A Look Back at Superstorm Sandy and Business Preparedness

A Look Back at Superstorm Sandy and Business Preparedness

Comprehensive Insurance, Disaster Planning, Business Continuity All Critical 

As we approach the one-year mark when Super Storm Sandy battered the East Coast, many in our industry, business and government are looking at the lessons to be learned and where we’re at when it comes to preparedness. Sandy was the deadliest storm in the northeastern United States in 40 years and the second most costly in the nation’s history with many businesses and individuals still recovering from its damage. It’s estimated that Sandy resulted in $28.2 billion in insured losses and total losses of at least $50 billion.

Sandy showed us that many businesses were not adequately prepared for the contingent losses that they would suffer and the amount of time required to address those losses. For many businesses throughout New York and New Jersey, Sandy is a wake-up call as they still struggle to get back to normal operations. Moreover, many found that they weren’t adequately insured to fully recover. For example, some lacked flood insurance, contingent business interruption and greater sub-limits on existing coverage. In the aftermath of the storm, businesses also realized how vulnerable they were to supply chain disruptions when an unforeseen event occurs and they don’t have the necessary back-up suppliers or the appropriate insurance coverage to indemnify them for business losses. Retail operations had extensive property damage requiring substantial resources and time to get back to pre-loss conditions and some have yet to gain back the level of sales they had before Sandy.

Today there is still a lack of preparedness among businesses. In fact, according to new research conducted by Wakefield Research, small businesses in the Tri-state area hit last year by Sandy aren’t as prepared as they should be for another natural disaster in the near future. Researchers surveyed 100 small-business owners and other leaders at organizations with fewer than 100 employees in New York, Connecticut and New Jersey. While more than 4 in 10 respondents stated they believe it’s likely their organizations will be affected by a natural disaster in the coming year, only 22% said they feel very prepared.

What can be done to help businesses, and what are the takeaways from Sandy as we look back to be better prepared?

  • Make sure that a company’s preparedness plan is updated and tested. With the right preparedness plan in place, a business can minimize property damage and business interruption losses before a storm hits. The plan needs to be updated annually and supported by senior management. It should include site-specific recommendations and clear delineation of responsibilities.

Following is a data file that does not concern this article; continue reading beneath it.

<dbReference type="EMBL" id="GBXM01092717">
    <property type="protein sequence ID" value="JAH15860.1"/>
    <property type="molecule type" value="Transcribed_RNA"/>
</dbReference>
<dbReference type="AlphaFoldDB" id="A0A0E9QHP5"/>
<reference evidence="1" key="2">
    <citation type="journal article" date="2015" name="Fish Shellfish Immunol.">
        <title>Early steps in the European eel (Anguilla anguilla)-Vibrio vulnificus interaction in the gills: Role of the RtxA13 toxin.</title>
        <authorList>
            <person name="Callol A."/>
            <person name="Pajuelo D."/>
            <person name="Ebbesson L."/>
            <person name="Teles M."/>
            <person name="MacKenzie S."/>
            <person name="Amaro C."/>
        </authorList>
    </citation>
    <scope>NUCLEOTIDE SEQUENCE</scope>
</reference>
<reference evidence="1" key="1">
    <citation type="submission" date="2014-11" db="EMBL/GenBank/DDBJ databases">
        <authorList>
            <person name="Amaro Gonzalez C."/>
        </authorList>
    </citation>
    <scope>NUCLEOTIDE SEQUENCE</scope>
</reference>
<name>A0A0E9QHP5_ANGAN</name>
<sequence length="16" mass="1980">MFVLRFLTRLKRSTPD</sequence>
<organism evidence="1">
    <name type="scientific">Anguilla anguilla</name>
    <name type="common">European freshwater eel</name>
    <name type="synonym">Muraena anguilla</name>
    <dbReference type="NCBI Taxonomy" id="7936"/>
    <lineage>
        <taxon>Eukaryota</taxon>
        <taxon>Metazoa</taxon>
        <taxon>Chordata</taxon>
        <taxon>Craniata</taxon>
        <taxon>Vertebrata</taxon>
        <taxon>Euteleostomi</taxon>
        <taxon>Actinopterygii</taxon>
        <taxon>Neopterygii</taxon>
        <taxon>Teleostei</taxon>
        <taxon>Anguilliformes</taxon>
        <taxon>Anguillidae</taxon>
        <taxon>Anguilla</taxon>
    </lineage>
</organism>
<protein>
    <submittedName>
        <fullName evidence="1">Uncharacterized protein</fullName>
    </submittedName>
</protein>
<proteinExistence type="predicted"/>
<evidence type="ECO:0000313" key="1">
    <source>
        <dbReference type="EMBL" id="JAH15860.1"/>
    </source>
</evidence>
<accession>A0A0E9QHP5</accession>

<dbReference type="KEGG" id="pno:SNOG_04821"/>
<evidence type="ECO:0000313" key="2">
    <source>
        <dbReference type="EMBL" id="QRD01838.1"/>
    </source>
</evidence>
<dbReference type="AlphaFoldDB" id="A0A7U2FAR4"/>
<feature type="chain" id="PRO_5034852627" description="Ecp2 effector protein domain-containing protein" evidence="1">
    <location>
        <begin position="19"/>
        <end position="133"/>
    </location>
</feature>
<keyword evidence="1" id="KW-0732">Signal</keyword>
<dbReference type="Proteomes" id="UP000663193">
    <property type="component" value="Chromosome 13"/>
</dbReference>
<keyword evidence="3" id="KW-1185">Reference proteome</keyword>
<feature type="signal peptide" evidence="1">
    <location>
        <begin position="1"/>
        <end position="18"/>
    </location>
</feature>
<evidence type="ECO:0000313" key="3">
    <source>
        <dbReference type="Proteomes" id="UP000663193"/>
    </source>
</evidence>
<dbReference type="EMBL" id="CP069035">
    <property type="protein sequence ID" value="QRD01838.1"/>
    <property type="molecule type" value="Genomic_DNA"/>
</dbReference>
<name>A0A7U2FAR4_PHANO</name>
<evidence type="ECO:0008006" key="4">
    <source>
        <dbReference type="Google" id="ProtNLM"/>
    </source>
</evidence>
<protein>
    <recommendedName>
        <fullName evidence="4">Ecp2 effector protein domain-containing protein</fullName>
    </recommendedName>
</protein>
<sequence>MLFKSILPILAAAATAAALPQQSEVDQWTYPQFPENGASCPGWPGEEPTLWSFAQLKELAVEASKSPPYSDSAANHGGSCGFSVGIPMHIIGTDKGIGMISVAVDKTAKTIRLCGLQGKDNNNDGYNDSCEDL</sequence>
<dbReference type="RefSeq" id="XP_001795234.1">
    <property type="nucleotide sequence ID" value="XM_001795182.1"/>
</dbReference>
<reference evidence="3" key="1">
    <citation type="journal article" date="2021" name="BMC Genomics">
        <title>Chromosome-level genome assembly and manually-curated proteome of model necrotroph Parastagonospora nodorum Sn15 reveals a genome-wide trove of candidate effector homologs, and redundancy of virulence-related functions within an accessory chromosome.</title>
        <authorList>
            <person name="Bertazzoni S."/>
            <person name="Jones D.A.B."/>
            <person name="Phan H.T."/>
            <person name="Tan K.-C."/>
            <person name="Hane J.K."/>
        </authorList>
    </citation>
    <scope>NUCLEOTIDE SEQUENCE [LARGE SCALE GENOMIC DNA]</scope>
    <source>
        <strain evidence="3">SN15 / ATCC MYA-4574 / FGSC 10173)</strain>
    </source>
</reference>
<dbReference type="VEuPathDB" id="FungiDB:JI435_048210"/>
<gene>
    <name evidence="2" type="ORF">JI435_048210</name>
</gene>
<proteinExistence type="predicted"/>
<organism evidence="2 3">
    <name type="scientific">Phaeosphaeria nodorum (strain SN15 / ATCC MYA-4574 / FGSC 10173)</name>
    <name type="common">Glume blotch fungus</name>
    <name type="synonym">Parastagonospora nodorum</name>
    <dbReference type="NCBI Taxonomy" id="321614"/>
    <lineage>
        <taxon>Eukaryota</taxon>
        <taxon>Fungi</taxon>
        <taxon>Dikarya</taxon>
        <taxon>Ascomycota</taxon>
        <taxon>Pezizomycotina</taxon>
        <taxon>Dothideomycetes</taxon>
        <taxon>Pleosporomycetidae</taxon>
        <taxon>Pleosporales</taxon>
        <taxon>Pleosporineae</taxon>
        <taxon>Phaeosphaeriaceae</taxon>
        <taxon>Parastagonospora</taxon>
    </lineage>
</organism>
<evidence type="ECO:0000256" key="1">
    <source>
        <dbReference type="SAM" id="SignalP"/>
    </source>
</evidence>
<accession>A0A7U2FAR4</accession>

• Review the business’ contingency plan: Company management should have in place a pre-researched plan of action to immediately follow after an unforeseen event such as Sandy. Some threats usually covered in contingency plans are crisis management, business continuity (getting up and running as quickly as possible), asset security, and reorganization if needed. Additionally, for many firms, business contingency plans must incorporate a global view as supply chains continue to expand.
  • Owners need to understand what’s covered in the company’s business insurance program. Business owners should take the time to read their current policy and discuss with their brokers what is covered and whether gaps exist. Also, it’s critical to determine whether the limits of liability are in sync with the current dollar value of the cost to repair or replace the damage. Discuss adding an extended period of indemnity clause to business interruption insurance to support the business until it returns to its pre-loss financial condition.
  • Know what to prepare for. Planning for a windstorm involves different preparation than planning for flooding. The majority of Sandy preparation was based on a high wind event, according to insurer Allianz Global Corporate & Specialty, leaving many businesses unprepared for the flooding caused by the storm surge. As more sophisticated tracking models are introduced in the wake of the storm, more accurate information will be available.

At Caitlin-Morgan, we’re recognized for our experience and expertise not only in insurance but also in assisting clients with crisis and recovery programs, business continuity programs and other important risk management strategies. Give us call at 877.226.1027 to discuss how we can help you protect your insureds with sound insurance programs and risk management. 

Sources: Allianz Global Corporate & Specialty, Aon, Business Insurance, Wakefield Research